TikTok vs. Reels vs. Spotlight: What’s The Difference?


One of the greatest joys to come out of 2020 was the rise of TikTok, when quarantine restrictions led to a surge in new users of the highly entertaining short video platform. With its astronomical success came a complete revamp of social media. TikTok combined short video entertainment with a hyper-personalized algorithm, and with its creative community as their driving force, can entertain anyone with any interest—no matter how niche. 

 

TikTok’s success (with over 100M active users a day) has left competition scrambling to keep up. This past August, Instagram released its own TikTok clone, Reels, with high hopes—but fierce skepticism from the marketing community. And most recently, Snapchat’s own personalized vertical video feed, Spotlight, launched this past November. It’s their answer to TikTok’s format, as opposed to Snapchat’s bread and butter: “day in the life” moments from a friend or public figure (like DJ Khaled’s “keys” to life). Although some are saying that all social platforms are starting to resemble one another, there are still important differences between the three formats that influencers and brands should take into account when creating content.

 

Three major differences are the platforms’ use of audio, effects, and video length. TikTok and Spotlight allows up to 60 seconds of video, whereas Reels has stuck to 30 seconds—most likely to differentiate from its main feed, which allows the full minute (as does IGTV, which can go up to an hour). TikTok’s use of audio is unique, in that users are able to sample a library of sounds and songs (as well as sounds from others’ videos). They also feature trending sounds and songs, which users can reference to easily create new videos in-tune with current trends. But perhaps the most obvious differences are the creative tools that each of the platforms offer. TikTok has become especially well-known for its user-friendly creative effects, while Snapchat is trying to push their creative tools on Spotlight like filters, geo-locations, Bitmojis, and more recently, AR lenses by prohibiting re-uploading videos created on TikTok (a feature Reels still allows).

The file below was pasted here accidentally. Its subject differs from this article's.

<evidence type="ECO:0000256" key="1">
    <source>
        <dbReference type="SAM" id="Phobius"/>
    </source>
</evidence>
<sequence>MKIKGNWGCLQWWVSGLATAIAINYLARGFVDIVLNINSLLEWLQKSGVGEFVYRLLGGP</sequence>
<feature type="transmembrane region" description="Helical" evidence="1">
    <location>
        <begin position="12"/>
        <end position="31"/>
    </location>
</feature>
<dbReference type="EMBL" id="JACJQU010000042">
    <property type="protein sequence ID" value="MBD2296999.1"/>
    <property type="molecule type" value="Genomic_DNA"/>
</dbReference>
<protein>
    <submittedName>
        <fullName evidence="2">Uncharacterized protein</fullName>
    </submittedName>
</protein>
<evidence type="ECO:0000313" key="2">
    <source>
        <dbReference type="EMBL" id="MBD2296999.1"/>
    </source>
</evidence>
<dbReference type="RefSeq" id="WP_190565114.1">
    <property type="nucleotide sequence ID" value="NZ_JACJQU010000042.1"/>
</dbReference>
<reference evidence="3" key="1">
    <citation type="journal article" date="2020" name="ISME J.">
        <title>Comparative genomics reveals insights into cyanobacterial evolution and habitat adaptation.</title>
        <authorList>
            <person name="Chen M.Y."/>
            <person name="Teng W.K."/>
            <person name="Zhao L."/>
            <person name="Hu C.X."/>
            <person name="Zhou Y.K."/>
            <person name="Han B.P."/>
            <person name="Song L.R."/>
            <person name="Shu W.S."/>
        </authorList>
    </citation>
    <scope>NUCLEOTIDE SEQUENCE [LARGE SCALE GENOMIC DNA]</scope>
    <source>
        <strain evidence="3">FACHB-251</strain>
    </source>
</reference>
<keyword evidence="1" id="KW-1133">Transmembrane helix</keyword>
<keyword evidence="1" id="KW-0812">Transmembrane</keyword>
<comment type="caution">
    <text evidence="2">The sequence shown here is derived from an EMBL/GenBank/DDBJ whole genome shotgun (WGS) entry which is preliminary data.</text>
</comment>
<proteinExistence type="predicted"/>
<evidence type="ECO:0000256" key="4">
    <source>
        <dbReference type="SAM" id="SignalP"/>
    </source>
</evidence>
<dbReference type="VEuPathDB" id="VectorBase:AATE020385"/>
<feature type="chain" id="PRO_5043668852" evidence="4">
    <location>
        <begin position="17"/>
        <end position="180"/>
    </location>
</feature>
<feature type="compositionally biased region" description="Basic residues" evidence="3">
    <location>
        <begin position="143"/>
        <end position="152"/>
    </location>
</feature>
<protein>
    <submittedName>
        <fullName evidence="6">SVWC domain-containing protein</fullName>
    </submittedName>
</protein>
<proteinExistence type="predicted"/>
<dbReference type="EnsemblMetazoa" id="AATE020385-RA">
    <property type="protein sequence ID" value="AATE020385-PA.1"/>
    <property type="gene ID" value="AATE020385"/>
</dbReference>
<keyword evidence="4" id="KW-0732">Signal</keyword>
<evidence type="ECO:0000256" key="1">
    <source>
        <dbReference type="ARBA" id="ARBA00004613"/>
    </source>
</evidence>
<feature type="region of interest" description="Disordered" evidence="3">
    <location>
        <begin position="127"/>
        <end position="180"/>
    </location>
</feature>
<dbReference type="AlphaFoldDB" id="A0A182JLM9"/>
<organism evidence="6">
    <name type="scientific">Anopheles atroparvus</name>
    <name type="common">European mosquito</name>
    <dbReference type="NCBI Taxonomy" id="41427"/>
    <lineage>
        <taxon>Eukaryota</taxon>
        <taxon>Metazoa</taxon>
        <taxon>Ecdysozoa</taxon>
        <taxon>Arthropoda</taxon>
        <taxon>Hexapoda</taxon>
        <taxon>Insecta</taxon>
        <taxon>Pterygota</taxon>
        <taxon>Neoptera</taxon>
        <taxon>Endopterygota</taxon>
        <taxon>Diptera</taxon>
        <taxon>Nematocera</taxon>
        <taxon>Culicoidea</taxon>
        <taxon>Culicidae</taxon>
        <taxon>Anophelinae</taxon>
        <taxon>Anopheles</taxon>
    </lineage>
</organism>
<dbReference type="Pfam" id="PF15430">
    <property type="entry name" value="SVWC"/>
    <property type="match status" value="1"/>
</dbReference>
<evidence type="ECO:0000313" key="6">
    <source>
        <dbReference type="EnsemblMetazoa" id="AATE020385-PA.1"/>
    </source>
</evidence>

With these differences already in mind, stay tuned for part two next week, which will share three ways that marketers can approach each of these platforms for their influencer strategies.

Alyssa Palermo is an Associate Director of Social Strategy at Ogilvy. She has 8 years experience under her belt working on digital strategies for top clients like Samsung Mobile, TaskRabbit, Google Play, Oxygen, Smirnoff, Nestlé Waters, Lacoste, CeraVe, and Aetna. Her core belief is that all digital content should stem from positive, strategic thinking.

 





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